|Birth name||George Edward Olsen Sr.|
|Born||March 18, 1893|
Portland, Oregon, United States
|Died||March 18, 1971(aged 78)|
|Genres||Swing music, big band|
|Associated acts||George Olsen and His Music, Ethel Shutta, Orville Knapp Orchestra|
Born in Portland, Oregon, Olsen played the drums and attended the University of Michigan, where he was drum major. There he formed his band, George Olsen and his Music, which continued in the Portland area. The group's debut hotel engagement came at the Multnomah Hotel in Portland. He then made the cross-county transition to Broadway, appearing in Kid Boots (1923), the Ziegfeld Follies of 1924, Ziegfeld Follies of 1925, and Good News (1927).
George Olsen and his Music were prolific Victor recording artists and their records are among the most numerous found by record collectors today, testifying to their original popularity. He and his orchestra were in Eddie Cantor's 1928 Broadway hit Whoopee!, and in the 1930 movie version. In the Follies George met a singer, Ethel Shutta, who sings and dances memorably in Whoopee!, and they married, appearing together in nightclubs and on radio. They had two children, George Jr. and Charles; following a divorce, Olsen opened a restaurant in Paramus, New Jersey. Olsen and Shutta were heard on the Oldsmobile Program on CBS radio in 1933. He also was an orchestra leader for The Jack Benny Program on radio.
Olsen signed with Victor in 1924 and remained as one of Victor's most popular bands until 1933 when he signed with Columbia. He stayed with Columbia through January, 1934. He recorded a single session in 1938 for Decca, and one final date for the rare Varsity label in 1940.
Olsen's bands produced few stars. Singer-saxophonist Fred MacMurray passed through in 1930 on his way to eventual movie stardom, recording a vocal on I'm in the Market for You. Olsen's long-time alto saxist and singer, Fran Frey, with his distinctive, reedy bass-baritone, was perhaps the best known Olsenite until he left in 1933 for a career as a music director in radio.
In 1936, Olsen became leader of Orville Knapp's band after Knapp died in a plane crash. Olsen was chosen to lead the band by Knapp's widow. Morale problems plagued the group, and in 1938, after many musicians had already left, the group disbanded.
A resident of Paramus, New Jersey, Olsen ran a popular local restaurant there on Paramus Road for many years before he died there on March 18, 1971. According to John S. Wilson in The New York Times, reviewing a retrospective of Olsen's recording "George Olsen and His Music" on RCA-Victor, in 1968, Olsen had a restaurant in Paramus, NJ called "George Olsen's". Wilson noted that "Olsen is there every day greeting guests at lunch and dinner... In the background, the original George Olsen records of the Twenties play softly.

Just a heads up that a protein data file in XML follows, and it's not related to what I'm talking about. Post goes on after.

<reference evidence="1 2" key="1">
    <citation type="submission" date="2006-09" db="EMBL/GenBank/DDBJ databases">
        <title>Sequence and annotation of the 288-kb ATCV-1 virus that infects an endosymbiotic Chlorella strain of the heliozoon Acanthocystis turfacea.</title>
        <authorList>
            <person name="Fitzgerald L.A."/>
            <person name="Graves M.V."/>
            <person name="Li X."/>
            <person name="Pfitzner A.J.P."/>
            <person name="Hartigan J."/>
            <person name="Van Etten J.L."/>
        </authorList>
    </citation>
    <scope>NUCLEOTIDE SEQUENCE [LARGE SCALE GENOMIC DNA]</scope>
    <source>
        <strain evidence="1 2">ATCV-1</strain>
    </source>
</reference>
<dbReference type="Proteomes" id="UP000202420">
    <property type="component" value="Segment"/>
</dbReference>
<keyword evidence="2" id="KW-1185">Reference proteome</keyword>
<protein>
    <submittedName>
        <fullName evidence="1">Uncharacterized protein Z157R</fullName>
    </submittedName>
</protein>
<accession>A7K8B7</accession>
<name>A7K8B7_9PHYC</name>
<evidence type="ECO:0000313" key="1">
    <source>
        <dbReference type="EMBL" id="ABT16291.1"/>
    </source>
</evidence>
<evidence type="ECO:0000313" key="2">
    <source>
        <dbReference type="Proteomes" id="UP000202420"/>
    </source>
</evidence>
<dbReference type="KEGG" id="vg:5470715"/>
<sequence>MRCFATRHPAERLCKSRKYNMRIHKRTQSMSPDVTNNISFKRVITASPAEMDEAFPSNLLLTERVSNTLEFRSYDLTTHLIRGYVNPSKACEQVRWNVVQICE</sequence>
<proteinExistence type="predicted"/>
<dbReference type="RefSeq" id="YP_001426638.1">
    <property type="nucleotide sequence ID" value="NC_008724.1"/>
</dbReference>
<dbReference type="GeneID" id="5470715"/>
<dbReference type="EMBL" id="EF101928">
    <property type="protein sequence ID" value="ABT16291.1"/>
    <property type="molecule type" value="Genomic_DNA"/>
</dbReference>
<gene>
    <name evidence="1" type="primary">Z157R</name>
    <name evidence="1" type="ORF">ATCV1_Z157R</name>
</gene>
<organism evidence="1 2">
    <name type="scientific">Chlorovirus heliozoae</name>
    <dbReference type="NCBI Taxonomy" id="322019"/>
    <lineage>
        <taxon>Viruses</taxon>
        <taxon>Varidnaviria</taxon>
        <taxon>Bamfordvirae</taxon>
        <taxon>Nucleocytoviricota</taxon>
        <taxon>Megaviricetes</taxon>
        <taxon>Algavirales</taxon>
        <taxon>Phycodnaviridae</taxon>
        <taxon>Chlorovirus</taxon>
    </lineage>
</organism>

After his divorce from Shutta, Olsen married Claralee Pilcer.
Beale Street Blues (1924)
Everybody Loves My Baby (1925)
He's The Hottest Man In Town (1924)
My Best Girl (1924)
My Papa Doesn't Two-Time No Time (1924)
Put Away A Little Ray Of Golden Sunshine For A Rainy Day (1924)
The Slave of Love (1924)
You'll Never Get To Heaven With Those Eyes (1924)
- "George Olsen". Internet Broadway Database. The Broadway League. Archived from the original on 24 August 2019. Retrieved 24 August 2019.
- "George Olsen Band Coming Here on May 4". The Times. Louisiana, Shreveport. April 25, 1937. p. 21. Retrieved 24 August 2019 – via Newspapers.com.
- Jasen, David A. (2004-06-01). Tin Pan Alley: An Encyclopedia of the Golden Age of American Song. Routledge. pp. 298–299. ISBN 9781135949013.
- "Backstage" (PDF). Radio News. XIV (10): 635. April 1933. Retrieved 4 November 2016.[permanent dead link]
- Terrace, Vincent (1999). Radio Programs, 1924-1984: A Catalog of More Than 1800 Shows. McFarland & Company, Inc. p. 169. ISBN 978-0-7864-4513-4.
- Solid! - Orville Knapp Biography Archived 2008-05-09 at the Wayback Machine
- Staff. "George Olsen, 78, Bandleader Of the 20s and 30s, Is Dead", The New York Times, March 19, 1971. Accessed February 8, 2011.
- Wilson, John S. "Remember Olsen?: Remember the Era of George Olsen?", The New York Times, March 17, 1968, pp.D30-31
- Wallace, Kenneth G. (February 8, 1958). "George Olsen Gave Benny A Big Push". The Record. New Jersey, Hackensack. p. 46. Retrieved 24 August 2019 – via Newspapers.com.
- "Beale Street blues". Library of Congress, Washington, D.C. 20540 USA. Retrieved 2020-02-04.
- "Biminy". Library of Congress, Washington, D.C. 20540 USA. Retrieved 2020-02-04.
- "Everybody loves my baby (But my baby don't love nobody but me)". Library of Congress, Washington, D.C. 20540 USA. Retrieved 2020-02-04.
- "He's the hottest man in town". Library of Congress, Washington, D.C. 20540 USA. Retrieved 2020-02-04.
- "My best girl". Library of Congress, Washington, D.C. 20540 USA. Retrieved 2020-02-04.
- "My papa doesn't two-time no time". Library of Congress, Washington, D.C. 20540 USA. Retrieved 2020-02-04.
- "Nancy". Library of Congress, Washington, D.C. 20540 USA. Retrieved 2020-02-04.
- "Put away a little ray of golden sunshine for a rainy day". Library of Congress, Washington, D.C. 20540 USA. Retrieved 2020-02-04.
- "Sax-o-phun". Library of Congress, Washington, D.C. 20540 USA. Retrieved 2020-02-04.
- "The slave of love". Library of Congress, Washington, D.C. 20540 USA. Retrieved 2020-02-04.
- "You'll never get to heaven with those eyes". Library of Congress, Washington, D.C. 20540 USA. Retrieved 2020-02-04.